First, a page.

I recently wrote a blog on how a company can make sure they’re using the right recruiter for a specific role, however, it’s just as important for you as a candidate to be represented by the right recruiter too. Here are a few tips and things to look out for to help you determine if they’re a match.
As in the last blog, first and foremost, ask them the following;
“What were the last 5 roles you filled and with which businesses?”
Even if they’re coy on their client list (which I wouldn’t imagine as they’d want to impress you, right), then getting a sense of the size of business and sector they tend to recruit for is good enough to get going. Looking to work in a client-side business and the recruiter only works with digital agencies? Perhaps it’s time to move on.
The next thing to do, as before, is to check out their LinkedIn profile. You know us recruiters love LinkedIn, so their profile better be in tiptop condition. Who are you mutually connected with? Do you know them well? Can you ask them to reference this recruiter? Then check out their recommendations? Are they people you know or look up to in the industry? Do they work for businesses that you’d want to be working for? If yes, chances are this recruiter has contacts within those brands or agencies, so things are looking good.
The key difference from my last blog for companies and you as an individual is asking them how they are working a specific vacancy. The mecca is they have the role retained. Not only will this demonstrate to you that the hiring company is serious and not just window shopping, but they have faith in and have vetted the recruiter / agency. When working in this way you will also find your overall experience better. Why? Well, working a vacancy on a retained basis means they’ll be much closer to the company and really know the ins and outs of the business, the role, culture, etc. This means you’re more informed. You being more informed means you can make better choices if the role is right for you or not, but you’ll also have the opportunity to prepare much better for the interviews, again increasing your chances of success.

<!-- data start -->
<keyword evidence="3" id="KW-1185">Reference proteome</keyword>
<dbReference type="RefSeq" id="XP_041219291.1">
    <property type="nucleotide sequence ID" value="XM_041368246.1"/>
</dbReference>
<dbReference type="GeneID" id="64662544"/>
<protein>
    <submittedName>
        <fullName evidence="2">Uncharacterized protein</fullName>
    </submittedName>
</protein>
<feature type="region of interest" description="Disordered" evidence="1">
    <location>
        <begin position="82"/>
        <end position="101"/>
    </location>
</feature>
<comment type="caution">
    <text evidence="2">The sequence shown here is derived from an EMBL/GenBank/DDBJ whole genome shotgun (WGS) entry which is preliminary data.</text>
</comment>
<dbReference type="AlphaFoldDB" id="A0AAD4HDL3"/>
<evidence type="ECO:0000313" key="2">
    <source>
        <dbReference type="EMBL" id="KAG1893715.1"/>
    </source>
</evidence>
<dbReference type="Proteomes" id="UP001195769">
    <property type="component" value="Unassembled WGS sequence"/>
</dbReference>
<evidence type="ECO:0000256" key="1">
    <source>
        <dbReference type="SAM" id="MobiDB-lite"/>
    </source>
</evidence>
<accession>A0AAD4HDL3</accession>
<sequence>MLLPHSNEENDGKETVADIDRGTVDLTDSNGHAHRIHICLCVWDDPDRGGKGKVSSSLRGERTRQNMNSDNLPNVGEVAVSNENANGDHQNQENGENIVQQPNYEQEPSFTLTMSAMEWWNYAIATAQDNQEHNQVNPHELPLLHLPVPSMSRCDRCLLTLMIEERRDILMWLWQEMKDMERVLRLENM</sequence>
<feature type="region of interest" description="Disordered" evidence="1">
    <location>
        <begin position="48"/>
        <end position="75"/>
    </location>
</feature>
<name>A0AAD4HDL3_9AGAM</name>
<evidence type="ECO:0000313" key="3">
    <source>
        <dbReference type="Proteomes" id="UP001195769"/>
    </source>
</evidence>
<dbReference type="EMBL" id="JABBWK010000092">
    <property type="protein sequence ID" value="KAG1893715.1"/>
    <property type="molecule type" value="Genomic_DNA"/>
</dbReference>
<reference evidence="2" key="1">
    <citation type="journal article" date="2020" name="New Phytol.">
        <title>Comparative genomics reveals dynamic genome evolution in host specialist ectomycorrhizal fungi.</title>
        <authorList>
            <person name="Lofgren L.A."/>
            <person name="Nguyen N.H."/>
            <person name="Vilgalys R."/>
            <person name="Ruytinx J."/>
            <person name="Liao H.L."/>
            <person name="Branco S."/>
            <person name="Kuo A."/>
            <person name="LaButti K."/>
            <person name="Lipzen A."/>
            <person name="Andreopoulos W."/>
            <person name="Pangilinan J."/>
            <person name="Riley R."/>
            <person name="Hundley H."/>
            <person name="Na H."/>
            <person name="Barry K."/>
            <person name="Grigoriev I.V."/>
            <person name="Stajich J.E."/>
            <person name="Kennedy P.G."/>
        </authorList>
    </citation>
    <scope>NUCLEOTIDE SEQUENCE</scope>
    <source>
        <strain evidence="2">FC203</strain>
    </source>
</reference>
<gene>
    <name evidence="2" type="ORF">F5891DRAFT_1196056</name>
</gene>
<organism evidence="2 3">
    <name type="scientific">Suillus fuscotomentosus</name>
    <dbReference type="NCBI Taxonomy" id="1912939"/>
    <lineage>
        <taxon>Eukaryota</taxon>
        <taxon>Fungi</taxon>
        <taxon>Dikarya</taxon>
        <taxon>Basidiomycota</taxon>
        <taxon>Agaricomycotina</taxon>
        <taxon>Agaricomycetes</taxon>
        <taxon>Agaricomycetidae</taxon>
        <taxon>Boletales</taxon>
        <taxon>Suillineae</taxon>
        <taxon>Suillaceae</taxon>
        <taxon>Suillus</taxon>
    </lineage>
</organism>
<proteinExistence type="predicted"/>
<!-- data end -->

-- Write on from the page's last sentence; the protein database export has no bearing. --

The next one down is they’re working it on an exclusive basis. Basically, they are the only agency / recruiter working the job. Again, you know the process is being done in the right way.
Lastly, multi-agency contingency. Horrible word. Means multiple agencies/recruiters are working the vacancy and chances are neither you or the recruiter will really know how many that is. Now, I’m not saying if the company is working with multiple recruiters to stay away from it, just be mindful. Chances are you are about to walk onto a battlefield where CV’s will be flung left, right, and centre. The chances of not hearing from the recruiter or not getting feedback from an interview goes up dramatically. I’m not saying it’s the recruiter’s fault per se, it can sometime be the company who doesn’t share the info to pass on to you. It can sometimes lead to a poor experience for you and one of the main reasons many people associate the word recruiter with names I won’t repeat in this blog.
So, there you have it. It’s not war and peace, and it’s not the bible. However, it certainly should give you food for thought and a solid foundation when making the decision to work with a certain recruiter, or not.
- Perfecting Your Channel Mix & Curating Culture with CMO at Molo Finance, Dennis Volkmann – Episode 13
- How To Nail a Competency Based Interview
- Killer Interview Questions, Leadership Lessons & Females in FinTech with SO-SURE’s CMO, Nicola Vidal – Episode 12
- Would a Signing-On Bonus Help You Land Your Perfect Marketing Hire?
- What’s Your Success Rate In The First 12 Months?
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